You Go, GoFarm!
AUH News video report on the GoFarm Hawai‘i program is now up on theUH system website. The video describes how the program, which is part of the Community College Career Training program (C3T Hawai‘i), mentors students in a process of ever-increasing immersion in the life of farming. CTAHR faculty and staff are partnering with farmers for the 18-month-long program that will, it is hoped, add many more farmers and agricultural workers to the Island landscape.
Down With Diamondbacks
The diamondback moth (DBM) (Plutella xylostella (L.)) is a pest of crucifers such as cabbage and broccoli that can severely damage crops and render them unmarketable. The moth is difficult to control because it readily grows resistant to insecticides, and CTAHR Extension professionals have worked with commercial crucifer crop growers on an insecticide-resistance management program since DBM’s insecticide resistance in Hawai‘i was discovered in 2000. Thirteen years later, DBM Insecticide Resistance Management (IRM) team members Robin Shimabuku, Randy Hamasaki, and Jari Sugano (all PEPS) , Ronald Mau (PEPS emeritus); Jensen Uyeda (TPSS); Steve Fukuda (TPSS emeritus); Ming Yi Chou, and Sharon Motomura (Hawai‘i County Extension) are continuing field and laboratory bioassays to evaluate new chemical classes for the IRM rotation program and monitor resistance levels to chemicals in the current statewide DBM IRM program at least twice a year. Managing and tracking insecticide resistance in commercial areas is an important component in sustaining Hawai‘i’s crucifer crop industries, which are themselves important to the Islands’ food security.
Troubled by yellowed, necrotic ginger? You’ll need to check out the new website about bacterial wilt of edible ginger, a serious pest that has substantially reduced the economic value of ginger in the state. The project to research management options and educate the public on how to deal with the disease is led by Susan Miyasaka (TPSS); other collaborators include Linda Cox (NREM), Scot Nelson (PEPS), Bernard Kratky (TPSS emeritus), and community stakeholders. If your ginger is wilting, don’t delay—check it out today!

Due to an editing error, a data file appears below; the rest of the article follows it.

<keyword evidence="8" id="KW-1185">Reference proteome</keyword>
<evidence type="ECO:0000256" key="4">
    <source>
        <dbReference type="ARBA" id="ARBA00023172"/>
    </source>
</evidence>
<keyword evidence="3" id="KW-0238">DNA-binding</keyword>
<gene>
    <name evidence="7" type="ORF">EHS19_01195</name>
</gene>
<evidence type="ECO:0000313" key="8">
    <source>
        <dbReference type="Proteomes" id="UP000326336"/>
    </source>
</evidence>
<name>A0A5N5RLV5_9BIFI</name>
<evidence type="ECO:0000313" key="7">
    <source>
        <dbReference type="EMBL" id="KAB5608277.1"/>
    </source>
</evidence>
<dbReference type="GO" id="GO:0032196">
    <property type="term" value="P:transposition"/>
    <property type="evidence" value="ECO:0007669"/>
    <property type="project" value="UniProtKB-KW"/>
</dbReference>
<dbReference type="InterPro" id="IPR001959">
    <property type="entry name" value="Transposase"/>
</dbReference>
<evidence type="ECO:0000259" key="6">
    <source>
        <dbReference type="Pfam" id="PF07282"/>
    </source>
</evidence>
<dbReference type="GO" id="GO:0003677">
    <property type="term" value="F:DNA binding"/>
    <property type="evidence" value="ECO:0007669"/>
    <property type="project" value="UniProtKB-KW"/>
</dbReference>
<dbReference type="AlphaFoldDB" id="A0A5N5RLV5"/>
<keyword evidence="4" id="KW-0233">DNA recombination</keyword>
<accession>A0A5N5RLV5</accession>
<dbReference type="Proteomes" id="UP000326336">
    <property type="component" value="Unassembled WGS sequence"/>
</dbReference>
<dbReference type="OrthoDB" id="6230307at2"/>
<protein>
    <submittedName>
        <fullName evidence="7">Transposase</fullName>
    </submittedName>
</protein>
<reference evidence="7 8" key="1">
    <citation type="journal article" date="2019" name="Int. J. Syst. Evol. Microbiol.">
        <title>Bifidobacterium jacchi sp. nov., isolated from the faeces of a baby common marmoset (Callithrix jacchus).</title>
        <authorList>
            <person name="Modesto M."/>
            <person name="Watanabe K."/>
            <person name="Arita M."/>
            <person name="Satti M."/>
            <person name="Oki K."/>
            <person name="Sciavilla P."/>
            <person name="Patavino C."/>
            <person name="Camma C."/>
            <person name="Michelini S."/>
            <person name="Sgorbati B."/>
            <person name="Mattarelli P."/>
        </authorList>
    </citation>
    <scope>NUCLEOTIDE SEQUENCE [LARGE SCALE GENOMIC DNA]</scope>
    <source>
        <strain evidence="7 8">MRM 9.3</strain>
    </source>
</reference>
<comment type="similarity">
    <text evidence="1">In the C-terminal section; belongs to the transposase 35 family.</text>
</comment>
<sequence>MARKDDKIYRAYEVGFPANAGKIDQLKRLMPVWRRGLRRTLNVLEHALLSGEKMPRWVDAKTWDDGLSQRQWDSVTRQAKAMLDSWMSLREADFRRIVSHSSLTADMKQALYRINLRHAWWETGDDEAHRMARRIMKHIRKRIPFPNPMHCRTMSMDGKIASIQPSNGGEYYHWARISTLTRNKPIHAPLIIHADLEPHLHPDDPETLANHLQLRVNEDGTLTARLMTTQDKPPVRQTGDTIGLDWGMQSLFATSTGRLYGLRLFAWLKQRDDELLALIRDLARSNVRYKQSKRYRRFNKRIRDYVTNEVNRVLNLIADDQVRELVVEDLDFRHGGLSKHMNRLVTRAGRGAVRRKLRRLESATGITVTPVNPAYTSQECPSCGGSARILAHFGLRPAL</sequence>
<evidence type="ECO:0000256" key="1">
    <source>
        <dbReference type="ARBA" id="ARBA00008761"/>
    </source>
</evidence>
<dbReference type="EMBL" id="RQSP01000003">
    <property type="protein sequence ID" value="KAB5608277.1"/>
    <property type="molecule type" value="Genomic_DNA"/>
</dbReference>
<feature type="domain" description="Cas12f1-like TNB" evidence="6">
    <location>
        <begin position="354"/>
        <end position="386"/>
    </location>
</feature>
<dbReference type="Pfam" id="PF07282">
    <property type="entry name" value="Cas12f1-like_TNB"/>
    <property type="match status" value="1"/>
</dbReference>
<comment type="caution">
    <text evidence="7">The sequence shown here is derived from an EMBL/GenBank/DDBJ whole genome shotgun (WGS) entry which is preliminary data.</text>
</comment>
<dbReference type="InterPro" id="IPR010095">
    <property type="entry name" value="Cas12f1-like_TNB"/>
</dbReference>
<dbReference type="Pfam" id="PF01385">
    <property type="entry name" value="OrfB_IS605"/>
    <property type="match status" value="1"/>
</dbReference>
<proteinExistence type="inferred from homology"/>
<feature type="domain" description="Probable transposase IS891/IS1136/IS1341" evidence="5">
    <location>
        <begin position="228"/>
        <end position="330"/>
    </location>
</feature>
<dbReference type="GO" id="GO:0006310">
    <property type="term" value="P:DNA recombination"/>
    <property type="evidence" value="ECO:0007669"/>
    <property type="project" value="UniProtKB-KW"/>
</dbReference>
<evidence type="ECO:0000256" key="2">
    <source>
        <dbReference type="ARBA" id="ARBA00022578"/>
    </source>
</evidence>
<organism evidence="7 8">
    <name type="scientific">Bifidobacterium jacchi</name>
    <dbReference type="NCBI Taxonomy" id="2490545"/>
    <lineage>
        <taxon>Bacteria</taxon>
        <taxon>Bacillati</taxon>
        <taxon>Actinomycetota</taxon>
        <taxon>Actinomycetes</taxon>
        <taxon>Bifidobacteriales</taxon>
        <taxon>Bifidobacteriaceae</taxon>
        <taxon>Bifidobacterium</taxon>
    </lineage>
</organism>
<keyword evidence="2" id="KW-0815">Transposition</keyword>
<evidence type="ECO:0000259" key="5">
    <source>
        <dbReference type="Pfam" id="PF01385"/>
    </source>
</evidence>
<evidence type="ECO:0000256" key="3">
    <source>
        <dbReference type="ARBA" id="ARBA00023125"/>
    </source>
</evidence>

Fire in the Pacific
NREM faculty Douglas Cram, JB Friday, and Creighton Litton recently published “Fire and Drought in Paradise: Say It Isn’t So, Smokey,” in a special issue of the journalRural Connections focusing on drought and wildfire. The researchers point out that what with volcanic activity, anthropogenic ignitions, and the increased growth of non-native species such as Guinea grass, wildfire is not only increasing in the Islands but can have particularly damaging effects. When an area is burned, they explain, the native plants often are destroyed, and invasive species grow in the fill the space. The newly established Pacific Fire Exchange is working to figure out what can be done to reduce the risk and damage of fire.
Maria Stewart (HNFAS) just published an article in Nutrition Reviews on“Dietary Treatments for Childhood Constipation,” especially the use of increased fiber to combat the condition. She points out that although “eat more fiber” is a common recommendation, its efficacy has been insufficiently studied, and knowledge gaps remain, including how much fiber is the right amount and even what exactly a “whole grain” is.